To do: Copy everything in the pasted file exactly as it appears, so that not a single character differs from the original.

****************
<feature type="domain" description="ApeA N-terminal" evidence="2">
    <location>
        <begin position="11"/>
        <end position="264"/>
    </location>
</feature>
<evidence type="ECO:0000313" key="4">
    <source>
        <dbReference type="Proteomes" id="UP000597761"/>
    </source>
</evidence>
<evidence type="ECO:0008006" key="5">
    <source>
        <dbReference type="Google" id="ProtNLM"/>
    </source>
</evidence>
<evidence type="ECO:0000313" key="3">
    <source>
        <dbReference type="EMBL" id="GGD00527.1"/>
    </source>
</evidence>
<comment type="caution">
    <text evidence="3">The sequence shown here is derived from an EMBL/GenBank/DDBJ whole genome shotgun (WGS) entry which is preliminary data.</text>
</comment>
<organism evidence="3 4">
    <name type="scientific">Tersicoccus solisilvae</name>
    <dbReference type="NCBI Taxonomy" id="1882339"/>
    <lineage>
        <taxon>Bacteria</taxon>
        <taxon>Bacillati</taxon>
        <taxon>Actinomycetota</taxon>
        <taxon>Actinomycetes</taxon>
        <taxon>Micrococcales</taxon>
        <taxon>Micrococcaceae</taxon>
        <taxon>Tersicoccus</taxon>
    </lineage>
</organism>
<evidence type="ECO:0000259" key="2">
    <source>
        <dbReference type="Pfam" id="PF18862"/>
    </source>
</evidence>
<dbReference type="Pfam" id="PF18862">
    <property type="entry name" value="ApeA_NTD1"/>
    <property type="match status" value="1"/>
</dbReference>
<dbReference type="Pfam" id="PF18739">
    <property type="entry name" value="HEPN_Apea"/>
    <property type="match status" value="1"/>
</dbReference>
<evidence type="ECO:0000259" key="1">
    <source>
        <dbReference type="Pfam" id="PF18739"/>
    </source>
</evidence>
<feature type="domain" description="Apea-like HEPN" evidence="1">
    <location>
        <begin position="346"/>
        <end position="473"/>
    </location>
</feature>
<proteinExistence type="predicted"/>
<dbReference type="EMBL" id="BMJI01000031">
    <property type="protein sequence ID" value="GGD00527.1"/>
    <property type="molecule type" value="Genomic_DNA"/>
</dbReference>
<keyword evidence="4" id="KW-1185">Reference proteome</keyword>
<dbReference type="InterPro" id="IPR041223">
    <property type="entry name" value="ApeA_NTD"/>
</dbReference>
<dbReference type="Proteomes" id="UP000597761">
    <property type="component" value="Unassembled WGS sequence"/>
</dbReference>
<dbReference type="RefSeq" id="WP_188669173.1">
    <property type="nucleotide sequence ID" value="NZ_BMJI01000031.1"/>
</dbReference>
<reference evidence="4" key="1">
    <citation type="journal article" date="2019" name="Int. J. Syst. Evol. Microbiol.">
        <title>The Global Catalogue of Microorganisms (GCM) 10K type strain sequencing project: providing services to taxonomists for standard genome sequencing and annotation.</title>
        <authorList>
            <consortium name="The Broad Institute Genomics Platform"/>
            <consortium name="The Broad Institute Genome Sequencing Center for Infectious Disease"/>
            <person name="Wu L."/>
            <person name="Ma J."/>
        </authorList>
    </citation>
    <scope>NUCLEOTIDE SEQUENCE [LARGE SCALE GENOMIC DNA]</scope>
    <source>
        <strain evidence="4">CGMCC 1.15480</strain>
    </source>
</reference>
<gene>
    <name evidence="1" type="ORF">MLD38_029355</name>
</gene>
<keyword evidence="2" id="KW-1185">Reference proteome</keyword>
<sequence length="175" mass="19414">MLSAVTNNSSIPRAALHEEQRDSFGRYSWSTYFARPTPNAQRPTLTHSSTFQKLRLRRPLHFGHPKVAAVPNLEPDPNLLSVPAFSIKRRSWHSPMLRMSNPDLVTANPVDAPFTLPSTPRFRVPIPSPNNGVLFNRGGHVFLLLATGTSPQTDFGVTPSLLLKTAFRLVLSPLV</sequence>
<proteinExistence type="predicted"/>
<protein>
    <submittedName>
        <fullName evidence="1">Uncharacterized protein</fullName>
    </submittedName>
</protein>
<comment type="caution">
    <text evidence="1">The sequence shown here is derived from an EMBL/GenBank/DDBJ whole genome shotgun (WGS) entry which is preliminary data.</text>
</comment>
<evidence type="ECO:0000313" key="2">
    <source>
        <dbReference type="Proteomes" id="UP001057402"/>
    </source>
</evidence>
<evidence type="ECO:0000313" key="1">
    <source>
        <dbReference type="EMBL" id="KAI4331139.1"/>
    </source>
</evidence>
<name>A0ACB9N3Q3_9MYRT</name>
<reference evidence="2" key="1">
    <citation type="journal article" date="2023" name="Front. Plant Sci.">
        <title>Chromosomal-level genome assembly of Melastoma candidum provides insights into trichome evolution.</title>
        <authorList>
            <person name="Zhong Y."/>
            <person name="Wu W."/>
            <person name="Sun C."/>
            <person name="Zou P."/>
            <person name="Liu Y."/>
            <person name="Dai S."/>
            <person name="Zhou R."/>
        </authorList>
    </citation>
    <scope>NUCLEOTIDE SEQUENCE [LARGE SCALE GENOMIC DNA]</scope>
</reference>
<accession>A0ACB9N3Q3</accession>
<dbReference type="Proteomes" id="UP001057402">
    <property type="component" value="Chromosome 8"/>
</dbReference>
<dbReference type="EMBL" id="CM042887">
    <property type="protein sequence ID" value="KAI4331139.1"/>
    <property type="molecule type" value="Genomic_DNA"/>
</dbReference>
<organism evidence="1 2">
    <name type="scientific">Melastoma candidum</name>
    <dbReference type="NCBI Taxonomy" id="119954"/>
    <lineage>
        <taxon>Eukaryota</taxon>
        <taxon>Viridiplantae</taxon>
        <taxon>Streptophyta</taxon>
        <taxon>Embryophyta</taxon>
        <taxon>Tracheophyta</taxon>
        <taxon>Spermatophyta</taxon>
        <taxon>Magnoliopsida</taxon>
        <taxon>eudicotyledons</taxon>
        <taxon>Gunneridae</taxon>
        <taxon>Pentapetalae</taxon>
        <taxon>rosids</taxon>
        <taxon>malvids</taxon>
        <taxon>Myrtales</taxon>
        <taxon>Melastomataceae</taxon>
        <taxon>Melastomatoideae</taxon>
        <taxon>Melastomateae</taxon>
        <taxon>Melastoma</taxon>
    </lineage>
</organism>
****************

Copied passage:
<feature type="domain" description="ApeA N-terminal" evidence="2">
    <location>
        <begin position="11"/>
        <end position="264"/>
    </location>
</feature>
<evidence type="ECO:0000313" key="4">
    <source>
        <dbReference type="Proteomes" id="UP000597761"/>
    </source>
</evidence>
<evidence type="ECO:0008006" key="5">
    <source>
        <dbReference type="Google" id="ProtNLM"/>
    </source>
</evidence>
<evidence type="ECO:0000313" key="3">
    <source>
        <dbReference type="EMBL" id="GGD00527.1"/>
    </source>
</evidence>
<comment type="caution">
    <text evidence="3">The sequence shown here is derived from an EMBL/GenBank/DDBJ whole genome shotgun (WGS) entry which is preliminary data.</text>
</comment>
<organism evidence="3 4">
    <name type="scientific">Tersicoccus solisilvae</name>
    <dbReference type="NCBI Taxonomy" id="1882339"/>
    <lineage>
        <taxon>Bacteria</taxon>
        <taxon>Bacillati</taxon>
        <taxon>Actinomycetota</taxon>
        <taxon>Actinomycetes</taxon>
        <taxon>Micrococcales</taxon>
        <taxon>Micrococcaceae</taxon>
        <taxon>Tersicoccus</taxon>
    </lineage>
</organism>
<evidence type="ECO:0000259" key="2">
    <source>
        <dbReference type="Pfam" id="PF18862"/>
    </source>
</evidence>
<dbReference type="Pfam" id="PF18862">
    <property type="entry name" value="ApeA_NTD1"/>
    <property type="match status" value="1"/>
</dbReference>
<dbReference type="Pfam" id="PF18739">
    <property type="entry name" value="HEPN_Apea"/>
    <property type="match status" value="1"/>
</dbReference>
<evidence type="ECO:0000259" key="1">
    <source>
        <dbReference type="Pfam" id="PF18739"/>
    </source>
</evidence>
<feature type="domain" description="Apea-like HEPN" evidence="1">
    <location>
        <begin position="346"/>
        <end position="473"/>
    </location>
</feature>
<proteinExistence type="predicted"/>
<dbReference type="EMBL" id="BMJI01000031">
    <property type="protein sequence ID" value="GGD00527.1"/>
    <property type="molecule type" value="Genomic_DNA"/>
</dbReference>
<keyword evidence="4" id="KW-1185">Reference proteome</keyword>
<dbReference type="InterPro" id="IPR041223">
    <property type="entry name" value="ApeA_NTD"/>
</dbReference>
<dbReference type="Proteomes" id="UP000597761">
    <property type="component" value="Unassembled WGS sequence"/>
</dbReference>
<dbReference type="RefSeq" id="WP_188669173.1">
    <property type="nucleotide sequence ID" value="NZ_BMJI01000031.1"/>
</dbReference>
<reference evidence="4" key="1">
    <citation type="journal article" date="2019" name="Int. J. Syst. Evol. Microbiol.">
        <title>The Global Catalogue of Microorganisms (GCM) 10K type strain sequencing project: providing services to taxonomists for standard genome sequencing and annotation.</title>
        <authorList>
            <consortium name="The Broad Institute Genomics Platform"/>
            <consortium name="The Broad Institute Genome Sequencing Center for Infectious Disease"/>
            <person name="Wu L."/>
            <person name="Ma J."/>
        </authorList>
    </citation>
    <scope>NUCLEOTIDE SEQUENCE [LARGE SCALE GENOMIC DNA]</scope>
    <source>
        <strain evidence="4">CGMCC 1.15480</strain>
    </source>
</reference>
<gene>
    <name evidence="1" type="ORF">MLD38_029355</name>
</gene>
<keyword evidence="2" id="KW-1185">Reference proteome</keyword>
<sequence length="175" mass="19414">MLSAVTNNSSIPRAALHEEQRDSFGRYSWSTYFARPTPNAQRPTLTHSSTFQKLRLRRPLHFGHPKVAAVPNLEPDPNLLSVPAFSIKRRSWHSPMLRMSNPDLVTANPVDAPFTLPSTPRFRVPIPSPNNGVLFNRGGHVFLLLATGTSPQTDFGVTPSLLLKTAFRLVLSPLV</sequence>
<proteinExistence type="predicted"/>
<protein>
    <submittedName>
        <fullName evidence="1">Uncharacterized protein</fullName>
    </submittedName>
</protein>
<comment type="caution">
    <text evidence="1">The sequence shown here is derived from an EMBL/GenBank/DDBJ whole genome shotgun (WGS) entry which is preliminary data.</text>
</comment>
<evidence type="ECO:0000313" key="2">
    <source>
        <dbReference type="Proteomes" id="UP001057402"/>
    </source>
</evidence>
<evidence type="ECO:0000313" key="1">
    <source>
        <dbReference type="EMBL" id="KAI4331139.1"/>
    </source>
</evidence>
<name>A0ACB9N3Q3_9MYRT</name>
<reference evidence="2" key="1">
    <citation type="journal article" date="2023" name="Front. Plant Sci.">
        <title>Chromosomal-level genome assembly of Melastoma candidum provides insights into trichome evolution.</title>
        <authorList>
            <person name="Zhong Y."/>
            <person name="Wu W."/>
            <person name="Sun C."/>
            <person name="Zou P."/>
            <person name="Liu Y."/>
            <person name="Dai S."/>
            <person name="Zhou R."/>
        </authorList>
    </citation>
    <scope>NUCLEOTIDE SEQUENCE [LARGE SCALE GENOMIC DNA]</scope>
</reference>
<accession>A0ACB9N3Q3</accession>
<dbReference type="Proteomes" id="UP001057402">
    <property type="component" value="Chromosome 8"/>
</dbReference>
<dbReference type="EMBL" id="CM042887">
    <property type="protein sequence ID" value="KAI4331139.1"/>
    <property type="molecule type" value="Genomic_DNA"/>
</dbReference>
<organism evidence="1 2">
    <name type="scientific">Melastoma candidum</name>
    <dbReference type="NCBI Taxonomy" id="119954"/>
    <lineage>
        <taxon>Eukaryota</taxon>
        <taxon>Viridiplantae</taxon>
        <taxon>Streptophyta</taxon>
        <taxon>Embryophyta</taxon>
        <taxon>Tracheophyta</taxon>
        <taxon>Spermatophyta</taxon>
        <taxon>Magnoliopsida</taxon>
        <taxon>eudicotyledons</taxon>
        <taxon>Gunneridae</taxon>
        <taxon>Pentapetalae</taxon>
        <taxon>rosids</taxon>
        <taxon>malvids</taxon>
        <taxon>Myrtales</taxon>
        <taxon>Melastomataceae</taxon>
        <taxon>Melastomatoideae</taxon>
        <taxon>Melastomateae</taxon>
        <taxon>Melastoma</taxon>
    </lineage>
</organism>